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Culver Photo Booth brings old-fashioned fun into 21st century

January 29, 2013

Culver town marshal Wayne Bean (right) and police officer Troy Ulch clown around in the Culver Photo Booth last month at the town of Culver’s employee Christmas party.

They're the stuff of generations of movies and memories, perhaps thought lost in this age of instant digital imagery, but Grant Munroe of CGM Photography surmises the resurgance of popularity in photo booths boils down, as much as anything, to one simple element: fun.

That's been the cae without exception since he introduced the Culver Photo Booth (culverphotobooth.com), which residents will likely see around the community repeatedly in the coming months.
"It's fun for any age group," he says. "From my little nieces and

nephews -- which start at age 5 -- up to 70 year olds, I've seen having fun in there."

Many readers will recall photo booths from firsthand experience, while those too young to remember their proliferation in gathering places of old, have likely seen them in movies and television shows. You know the ones: a small booth able to seat two to four people, which takes several photos in rapid-fire succession. The result is an almost-instant strip of photos, usually just shots of the subjects' heads.

Countless young lovers took those impromptu photos, and countless soldiers, for example, cherished those shots in a pocket as they went off to war.

Of course, the technology has changed since the old days, when the "instant developing" aspect of a photo booth made it especially attractive. Today's photo booths utilize digital cameras and computers, as might be expected.

But nowadays many -- if not most -- Americans have digital cameras (even on their cell phones), computers, and printers, so theoretically they could achieve the same effect without too much difficulty. But, says Munroe, there's something special about the photo booth experience.

"There's been a lot of interest," he says. "Anyone can take photos, but the printing aspect requires you to have a printer onsite or wait `til you get home to print the photos. The good photobooths have professional grade printers that can put out a print in 10 seconds. The printer I have has a cutter which cuts the photo strips, so you just hand them to people and you're done."

Photo processing takes about 15 seconds, Munroe explains, and printing takes another ten, "So from the time the last photo is taken until it comes out is less than 30 seconds."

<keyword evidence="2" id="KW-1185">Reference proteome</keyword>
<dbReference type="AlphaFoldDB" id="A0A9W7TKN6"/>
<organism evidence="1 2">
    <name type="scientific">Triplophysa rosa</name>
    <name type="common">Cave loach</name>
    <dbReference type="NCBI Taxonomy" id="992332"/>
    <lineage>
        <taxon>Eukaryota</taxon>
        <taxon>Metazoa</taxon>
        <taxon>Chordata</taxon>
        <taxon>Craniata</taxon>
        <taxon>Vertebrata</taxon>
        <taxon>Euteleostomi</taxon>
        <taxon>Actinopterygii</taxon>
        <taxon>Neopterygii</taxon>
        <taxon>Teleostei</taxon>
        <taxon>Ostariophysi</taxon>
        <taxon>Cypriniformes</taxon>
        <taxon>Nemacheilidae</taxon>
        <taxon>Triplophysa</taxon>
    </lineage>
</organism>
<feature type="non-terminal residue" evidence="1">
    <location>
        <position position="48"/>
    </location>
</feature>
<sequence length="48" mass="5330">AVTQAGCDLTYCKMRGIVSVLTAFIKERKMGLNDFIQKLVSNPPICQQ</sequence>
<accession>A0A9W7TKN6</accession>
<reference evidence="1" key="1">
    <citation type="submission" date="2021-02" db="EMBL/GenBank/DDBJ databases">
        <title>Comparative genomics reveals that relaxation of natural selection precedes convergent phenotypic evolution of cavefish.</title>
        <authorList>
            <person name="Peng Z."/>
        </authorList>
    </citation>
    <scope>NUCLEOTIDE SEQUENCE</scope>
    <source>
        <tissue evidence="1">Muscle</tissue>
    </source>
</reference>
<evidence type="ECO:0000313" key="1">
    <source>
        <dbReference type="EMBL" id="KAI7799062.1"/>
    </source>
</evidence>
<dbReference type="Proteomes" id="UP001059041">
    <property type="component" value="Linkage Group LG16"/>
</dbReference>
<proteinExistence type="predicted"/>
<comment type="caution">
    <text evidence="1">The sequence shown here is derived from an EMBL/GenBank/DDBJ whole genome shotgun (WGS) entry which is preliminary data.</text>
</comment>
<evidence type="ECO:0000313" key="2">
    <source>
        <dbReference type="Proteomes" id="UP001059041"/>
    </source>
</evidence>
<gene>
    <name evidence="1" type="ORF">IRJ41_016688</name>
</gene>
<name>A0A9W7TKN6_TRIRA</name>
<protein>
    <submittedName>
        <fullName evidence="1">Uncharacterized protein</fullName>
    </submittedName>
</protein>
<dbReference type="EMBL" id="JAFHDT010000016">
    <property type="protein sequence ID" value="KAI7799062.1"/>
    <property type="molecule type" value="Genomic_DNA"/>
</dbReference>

And, he adds, prints are cut out already when they appear, and they're dry.

"This is professional grade; it's not an inkjet printer, where you have to wait `til it dries."

The genesis of Culver Photo Booth came partly from requests Munroe received while photographing weddings, reunions, and family gatherings, just some of the events at which photo booths have begun appearing in other communities.

"I researched some (photo booths) a few years ago and was just overwhelmed. This past fall I researched them with a more focused idea of what I wanted and started comparing them as far as setup time, physical appearance, how heavy they are, and most importanntly, photo quality. A couple really stood out, and a couple dropped off my list. They almost all have the same setup, but the lighting is different on all of them."

Munroe notes he's able to customize a one-inch area at the bottom of each photo strip to include his company logo, but also a theme, such as a class reunion year, bride and groom's names, or holiday imagery. The background color is also customizable.

The booth may be rented by the hour, and there's a two-hour minimum starting at $400. That covers as many photos as a group wishes to take during that time, printing fully included.

"If you have a moving line," adds Munroe, "you can get 50 to 70 people through the booth in an hour."

Munroe expects demand for the photo booth to increase as people become more aware, and he notes it's a perfect fit for a number of local gatherings.

"I could see it at a Culver Boys & Girls Club auction of a yacht club party in the summer, or a family reunion. We're compatible with those inflatable bouncy things -- it's just as much fun.

"People have a ball with it. There's noise coming out of it, and they're laughing. Within five seconds it puts you in a great mood -- they come out smiling. This past weekend at the (Bridal Expo in Plymouth) -- these are people that didn't know it would be there -- but if you look at the photos they take, they just had a ball with the thing. Most put on the masks and the boas and hats."

Yes, there are props to go with the photo booth, and not just those mentioned above. Holiday-themed props abound, and Munroe points out he'll be adding more as spring and summer come around.

Munroe is well known already in the area for CGM Photography (culverphotos.com), which specializes in weddings, event photos, senior photos, and lately, says Munroe, even menu items for local restaurants.

"We just decided to add the photo booth," he says, "as one more photo-related thing, as our business grows here."

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